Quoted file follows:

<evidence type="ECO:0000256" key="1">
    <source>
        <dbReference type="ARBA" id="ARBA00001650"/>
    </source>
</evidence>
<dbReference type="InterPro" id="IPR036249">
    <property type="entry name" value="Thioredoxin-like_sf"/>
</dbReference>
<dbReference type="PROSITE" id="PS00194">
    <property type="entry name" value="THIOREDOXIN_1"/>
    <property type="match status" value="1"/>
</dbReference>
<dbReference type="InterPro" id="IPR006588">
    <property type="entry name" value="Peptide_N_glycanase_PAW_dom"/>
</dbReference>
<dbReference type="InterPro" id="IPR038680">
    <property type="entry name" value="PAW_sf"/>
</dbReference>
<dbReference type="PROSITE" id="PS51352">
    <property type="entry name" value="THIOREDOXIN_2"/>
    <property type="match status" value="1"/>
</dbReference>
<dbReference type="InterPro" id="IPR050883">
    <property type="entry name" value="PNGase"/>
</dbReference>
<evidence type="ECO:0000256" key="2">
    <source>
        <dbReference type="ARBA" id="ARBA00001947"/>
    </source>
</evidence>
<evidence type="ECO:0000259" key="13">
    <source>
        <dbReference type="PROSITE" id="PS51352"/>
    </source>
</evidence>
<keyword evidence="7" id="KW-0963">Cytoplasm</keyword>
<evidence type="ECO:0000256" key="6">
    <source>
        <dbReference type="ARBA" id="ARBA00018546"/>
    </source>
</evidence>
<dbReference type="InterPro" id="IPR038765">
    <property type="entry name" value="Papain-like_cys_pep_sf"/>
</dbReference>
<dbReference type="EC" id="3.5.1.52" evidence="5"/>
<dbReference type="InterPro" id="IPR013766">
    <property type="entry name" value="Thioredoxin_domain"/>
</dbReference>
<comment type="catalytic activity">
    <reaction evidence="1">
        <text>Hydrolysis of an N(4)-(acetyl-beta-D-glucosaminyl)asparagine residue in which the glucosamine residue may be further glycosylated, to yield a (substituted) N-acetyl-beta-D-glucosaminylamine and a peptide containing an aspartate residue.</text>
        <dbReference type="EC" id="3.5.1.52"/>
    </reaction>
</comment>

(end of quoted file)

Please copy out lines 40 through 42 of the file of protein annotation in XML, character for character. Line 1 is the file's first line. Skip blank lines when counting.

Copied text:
    </source>
</evidence>
<dbReference type="InterPro" id="IPR038765">